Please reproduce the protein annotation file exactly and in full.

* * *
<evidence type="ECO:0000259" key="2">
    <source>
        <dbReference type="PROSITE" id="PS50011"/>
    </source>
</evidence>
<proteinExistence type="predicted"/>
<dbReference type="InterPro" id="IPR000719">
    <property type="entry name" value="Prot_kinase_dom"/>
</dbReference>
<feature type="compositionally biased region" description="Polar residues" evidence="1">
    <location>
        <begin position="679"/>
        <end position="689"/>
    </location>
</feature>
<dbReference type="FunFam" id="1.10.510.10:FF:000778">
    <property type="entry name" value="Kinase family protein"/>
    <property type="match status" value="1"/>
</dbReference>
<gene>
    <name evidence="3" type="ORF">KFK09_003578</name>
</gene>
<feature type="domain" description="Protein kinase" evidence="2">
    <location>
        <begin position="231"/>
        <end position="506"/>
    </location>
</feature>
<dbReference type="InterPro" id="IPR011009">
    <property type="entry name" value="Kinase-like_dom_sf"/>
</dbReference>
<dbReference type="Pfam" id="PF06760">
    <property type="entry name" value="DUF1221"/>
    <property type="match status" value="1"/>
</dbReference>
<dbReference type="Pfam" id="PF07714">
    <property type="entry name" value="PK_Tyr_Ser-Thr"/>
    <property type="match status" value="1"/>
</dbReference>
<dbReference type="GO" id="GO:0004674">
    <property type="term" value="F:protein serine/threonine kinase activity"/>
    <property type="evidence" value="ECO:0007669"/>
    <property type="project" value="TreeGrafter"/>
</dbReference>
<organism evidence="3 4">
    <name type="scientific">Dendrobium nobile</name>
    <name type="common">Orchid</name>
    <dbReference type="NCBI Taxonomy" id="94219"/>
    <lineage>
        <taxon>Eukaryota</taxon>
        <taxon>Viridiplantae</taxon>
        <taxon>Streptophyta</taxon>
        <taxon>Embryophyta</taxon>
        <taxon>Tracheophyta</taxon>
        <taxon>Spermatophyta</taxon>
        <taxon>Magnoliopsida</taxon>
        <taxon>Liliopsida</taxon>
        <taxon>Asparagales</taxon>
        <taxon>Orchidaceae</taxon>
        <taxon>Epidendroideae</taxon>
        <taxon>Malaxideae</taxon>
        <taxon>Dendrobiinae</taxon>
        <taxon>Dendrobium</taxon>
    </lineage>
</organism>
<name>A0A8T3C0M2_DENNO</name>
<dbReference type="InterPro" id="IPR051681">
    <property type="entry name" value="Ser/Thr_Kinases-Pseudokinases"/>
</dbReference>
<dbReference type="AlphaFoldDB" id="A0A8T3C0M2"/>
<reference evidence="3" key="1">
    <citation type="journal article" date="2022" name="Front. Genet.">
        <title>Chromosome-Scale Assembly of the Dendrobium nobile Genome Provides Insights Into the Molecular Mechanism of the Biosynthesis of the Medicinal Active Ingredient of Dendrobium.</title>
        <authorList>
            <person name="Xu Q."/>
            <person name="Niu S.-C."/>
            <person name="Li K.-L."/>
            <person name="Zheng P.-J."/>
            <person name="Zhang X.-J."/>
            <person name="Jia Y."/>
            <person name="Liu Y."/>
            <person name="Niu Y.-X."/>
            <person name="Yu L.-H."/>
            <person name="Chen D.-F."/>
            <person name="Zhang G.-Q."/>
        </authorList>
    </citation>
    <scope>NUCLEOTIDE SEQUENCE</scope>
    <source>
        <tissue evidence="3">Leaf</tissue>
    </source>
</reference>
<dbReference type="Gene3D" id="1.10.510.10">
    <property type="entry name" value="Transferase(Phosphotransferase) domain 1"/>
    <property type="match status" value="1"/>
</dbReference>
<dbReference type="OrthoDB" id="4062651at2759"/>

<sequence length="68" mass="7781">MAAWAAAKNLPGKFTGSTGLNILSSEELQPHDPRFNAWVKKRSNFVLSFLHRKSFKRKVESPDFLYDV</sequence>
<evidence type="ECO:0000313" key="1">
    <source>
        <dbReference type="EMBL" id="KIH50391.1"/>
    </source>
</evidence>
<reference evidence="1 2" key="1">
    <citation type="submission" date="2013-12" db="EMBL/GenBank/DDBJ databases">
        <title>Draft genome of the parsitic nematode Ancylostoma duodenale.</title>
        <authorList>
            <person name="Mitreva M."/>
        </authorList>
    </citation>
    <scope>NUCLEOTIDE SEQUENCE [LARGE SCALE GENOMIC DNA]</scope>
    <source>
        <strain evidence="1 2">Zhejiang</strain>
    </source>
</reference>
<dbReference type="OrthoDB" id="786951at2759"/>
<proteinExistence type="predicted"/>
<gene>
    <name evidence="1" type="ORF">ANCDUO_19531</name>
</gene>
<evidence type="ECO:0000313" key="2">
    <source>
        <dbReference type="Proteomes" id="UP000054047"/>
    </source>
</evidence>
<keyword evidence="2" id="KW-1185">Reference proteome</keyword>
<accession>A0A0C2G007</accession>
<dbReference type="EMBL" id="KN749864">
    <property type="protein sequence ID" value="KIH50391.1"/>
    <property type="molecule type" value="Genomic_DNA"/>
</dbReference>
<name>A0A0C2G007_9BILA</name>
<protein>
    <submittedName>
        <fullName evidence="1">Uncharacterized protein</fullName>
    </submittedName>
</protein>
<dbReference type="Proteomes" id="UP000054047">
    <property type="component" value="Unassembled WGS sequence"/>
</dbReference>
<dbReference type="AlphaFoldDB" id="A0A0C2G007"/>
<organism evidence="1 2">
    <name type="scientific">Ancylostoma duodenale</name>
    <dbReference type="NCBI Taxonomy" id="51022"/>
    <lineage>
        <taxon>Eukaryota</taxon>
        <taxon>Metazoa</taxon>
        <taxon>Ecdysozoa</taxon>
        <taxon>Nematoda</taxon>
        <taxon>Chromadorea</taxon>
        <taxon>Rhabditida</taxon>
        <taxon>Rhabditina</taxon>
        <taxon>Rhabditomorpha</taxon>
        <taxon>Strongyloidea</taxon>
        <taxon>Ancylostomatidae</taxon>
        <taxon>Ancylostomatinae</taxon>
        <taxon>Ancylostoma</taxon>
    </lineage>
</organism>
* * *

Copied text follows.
<evidence type="ECO:0000259" key="2">
    <source>
        <dbReference type="PROSITE" id="PS50011"/>
    </source>
</evidence>
<proteinExistence type="predicted"/>
<dbReference type="InterPro" id="IPR000719">
    <property type="entry name" value="Prot_kinase_dom"/>
</dbReference>
<feature type="compositionally biased region" description="Polar residues" evidence="1">
    <location>
        <begin position="679"/>
        <end position="689"/>
    </location>
</feature>
<dbReference type="FunFam" id="1.10.510.10:FF:000778">
    <property type="entry name" value="Kinase family protein"/>
    <property type="match status" value="1"/>
</dbReference>
<gene>
    <name evidence="3" type="ORF">KFK09_003578</name>
</gene>
<feature type="domain" description="Protein kinase" evidence="2">
    <location>
        <begin position="231"/>
        <end position="506"/>
    </location>
</feature>
<dbReference type="InterPro" id="IPR011009">
    <property type="entry name" value="Kinase-like_dom_sf"/>
</dbReference>
<dbReference type="Pfam" id="PF06760">
    <property type="entry name" value="DUF1221"/>
    <property type="match status" value="1"/>
</dbReference>
<dbReference type="Pfam" id="PF07714">
    <property type="entry name" value="PK_Tyr_Ser-Thr"/>
    <property type="match status" value="1"/>
</dbReference>
<dbReference type="GO" id="GO:0004674">
    <property type="term" value="F:protein serine/threonine kinase activity"/>
    <property type="evidence" value="ECO:0007669"/>
    <property type="project" value="TreeGrafter"/>
</dbReference>
<organism evidence="3 4">
    <name type="scientific">Dendrobium nobile</name>
    <name type="common">Orchid</name>
    <dbReference type="NCBI Taxonomy" id="94219"/>
    <lineage>
        <taxon>Eukaryota</taxon>
        <taxon>Viridiplantae</taxon>
        <taxon>Streptophyta</taxon>
        <taxon>Embryophyta</taxon>
        <taxon>Tracheophyta</taxon>
        <taxon>Spermatophyta</taxon>
        <taxon>Magnoliopsida</taxon>
        <taxon>Liliopsida</taxon>
        <taxon>Asparagales</taxon>
        <taxon>Orchidaceae</taxon>
        <taxon>Epidendroideae</taxon>
        <taxon>Malaxideae</taxon>
        <taxon>Dendrobiinae</taxon>
        <taxon>Dendrobium</taxon>
    </lineage>
</organism>
<name>A0A8T3C0M2_DENNO</name>
<dbReference type="InterPro" id="IPR051681">
    <property type="entry name" value="Ser/Thr_Kinases-Pseudokinases"/>
</dbReference>
<dbReference type="AlphaFoldDB" id="A0A8T3C0M2"/>
<reference evidence="3" key="1">
    <citation type="journal article" date="2022" name="Front. Genet.">
        <title>Chromosome-Scale Assembly of the Dendrobium nobile Genome Provides Insights Into the Molecular Mechanism of the Biosynthesis of the Medicinal Active Ingredient of Dendrobium.</title>
        <authorList>
            <person name="Xu Q."/>
            <person name="Niu S.-C."/>
            <person name="Li K.-L."/>
            <person name="Zheng P.-J."/>
            <person name="Zhang X.-J."/>
            <person name="Jia Y."/>
            <person name="Liu Y."/>
            <person name="Niu Y.-X."/>
            <person name="Yu L.-H."/>
            <person name="Chen D.-F."/>
            <person name="Zhang G.-Q."/>
        </authorList>
    </citation>
    <scope>NUCLEOTIDE SEQUENCE</scope>
    <source>
        <tissue evidence="3">Leaf</tissue>
    </source>
</reference>
<dbReference type="Gene3D" id="1.10.510.10">
    <property type="entry name" value="Transferase(Phosphotransferase) domain 1"/>
    <property type="match status" value="1"/>
</dbReference>
<dbReference type="OrthoDB" id="4062651at2759"/>

<sequence length="68" mass="7781">MAAWAAAKNLPGKFTGSTGLNILSSEELQPHDPRFNAWVKKRSNFVLSFLHRKSFKRKVESPDFLYDV</sequence>
<evidence type="ECO:0000313" key="1">
    <source>
        <dbReference type="EMBL" id="KIH50391.1"/>
    </source>
</evidence>
<reference evidence="1 2" key="1">
    <citation type="submission" date="2013-12" db="EMBL/GenBank/DDBJ databases">
        <title>Draft genome of the parsitic nematode Ancylostoma duodenale.</title>
        <authorList>
            <person name="Mitreva M."/>
        </authorList>
    </citation>
    <scope>NUCLEOTIDE SEQUENCE [LARGE SCALE GENOMIC DNA]</scope>
    <source>
        <strain evidence="1 2">Zhejiang</strain>
    </source>
</reference>
<dbReference type="OrthoDB" id="786951at2759"/>
<proteinExistence type="predicted"/>
<gene>
    <name evidence="1" type="ORF">ANCDUO_19531</name>
</gene>
<evidence type="ECO:0000313" key="2">
    <source>
        <dbReference type="Proteomes" id="UP000054047"/>
    </source>
</evidence>
<keyword evidence="2" id="KW-1185">Reference proteome</keyword>
<accession>A0A0C2G007</accession>
<dbReference type="EMBL" id="KN749864">
    <property type="protein sequence ID" value="KIH50391.1"/>
    <property type="molecule type" value="Genomic_DNA"/>
</dbReference>
<name>A0A0C2G007_9BILA</name>
<protein>
    <submittedName>
        <fullName evidence="1">Uncharacterized protein</fullName>
    </submittedName>
</protein>
<dbReference type="Proteomes" id="UP000054047">
    <property type="component" value="Unassembled WGS sequence"/>
</dbReference>
<dbReference type="AlphaFoldDB" id="A0A0C2G007"/>
<organism evidence="1 2">
    <name type="scientific">Ancylostoma duodenale</name>
    <dbReference type="NCBI Taxonomy" id="51022"/>
    <lineage>
        <taxon>Eukaryota</taxon>
        <taxon>Metazoa</taxon>
        <taxon>Ecdysozoa</taxon>
        <taxon>Nematoda</taxon>
        <taxon>Chromadorea</taxon>
        <taxon>Rhabditida</taxon>
        <taxon>Rhabditina</taxon>
        <taxon>Rhabditomorpha</taxon>
        <taxon>Strongyloidea</taxon>
        <taxon>Ancylostomatidae</taxon>
        <taxon>Ancylostomatinae</taxon>
        <taxon>Ancylostoma</taxon>
    </lineage>
</organism>